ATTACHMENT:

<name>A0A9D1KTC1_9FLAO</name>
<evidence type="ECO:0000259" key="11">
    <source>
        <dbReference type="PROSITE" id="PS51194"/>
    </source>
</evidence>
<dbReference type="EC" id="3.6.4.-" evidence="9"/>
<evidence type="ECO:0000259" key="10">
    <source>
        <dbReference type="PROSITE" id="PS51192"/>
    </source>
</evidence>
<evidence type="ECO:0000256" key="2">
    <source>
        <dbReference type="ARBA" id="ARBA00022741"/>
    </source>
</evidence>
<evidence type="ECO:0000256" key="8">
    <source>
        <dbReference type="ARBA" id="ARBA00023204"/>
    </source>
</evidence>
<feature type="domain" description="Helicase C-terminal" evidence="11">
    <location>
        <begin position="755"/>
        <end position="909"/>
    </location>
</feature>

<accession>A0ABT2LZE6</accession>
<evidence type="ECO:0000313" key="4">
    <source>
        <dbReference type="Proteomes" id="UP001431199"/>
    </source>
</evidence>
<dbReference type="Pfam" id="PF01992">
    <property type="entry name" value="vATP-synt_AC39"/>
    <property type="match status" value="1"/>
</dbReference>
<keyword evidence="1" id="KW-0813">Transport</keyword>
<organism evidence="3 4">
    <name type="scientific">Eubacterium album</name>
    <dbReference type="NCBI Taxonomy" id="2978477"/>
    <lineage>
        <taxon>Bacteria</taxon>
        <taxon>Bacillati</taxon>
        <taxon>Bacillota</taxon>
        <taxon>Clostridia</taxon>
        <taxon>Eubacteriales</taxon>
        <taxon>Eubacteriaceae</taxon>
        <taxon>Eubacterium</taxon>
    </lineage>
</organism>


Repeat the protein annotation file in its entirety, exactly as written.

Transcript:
<name>A0A9D1KTC1_9FLAO</name>
<evidence type="ECO:0000259" key="11">
    <source>
        <dbReference type="PROSITE" id="PS51194"/>
    </source>
</evidence>
<dbReference type="EC" id="3.6.4.-" evidence="9"/>
<evidence type="ECO:0000259" key="10">
    <source>
        <dbReference type="PROSITE" id="PS51192"/>
    </source>
</evidence>
<evidence type="ECO:0000256" key="2">
    <source>
        <dbReference type="ARBA" id="ARBA00022741"/>
    </source>
</evidence>
<evidence type="ECO:0000256" key="8">
    <source>
        <dbReference type="ARBA" id="ARBA00023204"/>
    </source>
</evidence>
<feature type="domain" description="Helicase C-terminal" evidence="11">
    <location>
        <begin position="755"/>
        <end position="909"/>
    </location>
</feature>

<accession>A0ABT2LZE6</accession>
<evidence type="ECO:0000313" key="4">
    <source>
        <dbReference type="Proteomes" id="UP001431199"/>
    </source>
</evidence>
<dbReference type="Pfam" id="PF01992">
    <property type="entry name" value="vATP-synt_AC39"/>
    <property type="match status" value="1"/>
</dbReference>
<keyword evidence="1" id="KW-0813">Transport</keyword>
<organism evidence="3 4">
    <name type="scientific">Eubacterium album</name>
    <dbReference type="NCBI Taxonomy" id="2978477"/>
    <lineage>
        <taxon>Bacteria</taxon>
        <taxon>Bacillati</taxon>
        <taxon>Bacillota</taxon>
        <taxon>Clostridia</taxon>
        <taxon>Eubacteriales</taxon>
        <taxon>Eubacteriaceae</taxon>
        <taxon>Eubacterium</taxon>
    </lineage>
</organism>